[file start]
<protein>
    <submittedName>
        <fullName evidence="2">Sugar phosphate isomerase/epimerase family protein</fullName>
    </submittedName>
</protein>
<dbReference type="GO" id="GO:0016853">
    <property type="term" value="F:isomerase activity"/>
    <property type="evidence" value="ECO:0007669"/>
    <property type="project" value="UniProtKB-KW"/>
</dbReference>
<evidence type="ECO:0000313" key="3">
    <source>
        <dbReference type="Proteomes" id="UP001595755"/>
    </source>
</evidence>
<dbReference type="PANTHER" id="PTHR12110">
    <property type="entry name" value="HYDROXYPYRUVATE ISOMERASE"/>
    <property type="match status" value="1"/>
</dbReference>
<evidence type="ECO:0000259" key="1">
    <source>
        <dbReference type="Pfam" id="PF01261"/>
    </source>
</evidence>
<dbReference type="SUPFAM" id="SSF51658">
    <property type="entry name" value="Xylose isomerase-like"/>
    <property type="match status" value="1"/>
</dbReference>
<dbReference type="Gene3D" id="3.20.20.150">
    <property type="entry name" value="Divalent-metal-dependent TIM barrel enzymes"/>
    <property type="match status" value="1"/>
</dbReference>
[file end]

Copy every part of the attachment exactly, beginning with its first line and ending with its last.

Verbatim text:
<protein>
    <submittedName>
        <fullName evidence="2">Sugar phosphate isomerase/epimerase family protein</fullName>
    </submittedName>
</protein>
<dbReference type="GO" id="GO:0016853">
    <property type="term" value="F:isomerase activity"/>
    <property type="evidence" value="ECO:0007669"/>
    <property type="project" value="UniProtKB-KW"/>
</dbReference>
<evidence type="ECO:0000313" key="3">
    <source>
        <dbReference type="Proteomes" id="UP001595755"/>
    </source>
</evidence>
<dbReference type="PANTHER" id="PTHR12110">
    <property type="entry name" value="HYDROXYPYRUVATE ISOMERASE"/>
    <property type="match status" value="1"/>
</dbReference>
<evidence type="ECO:0000259" key="1">
    <source>
        <dbReference type="Pfam" id="PF01261"/>
    </source>
</evidence>
<dbReference type="SUPFAM" id="SSF51658">
    <property type="entry name" value="Xylose isomerase-like"/>
    <property type="match status" value="1"/>
</dbReference>
<dbReference type="Gene3D" id="3.20.20.150">
    <property type="entry name" value="Divalent-metal-dependent TIM barrel enzymes"/>
    <property type="match status" value="1"/>
</dbReference>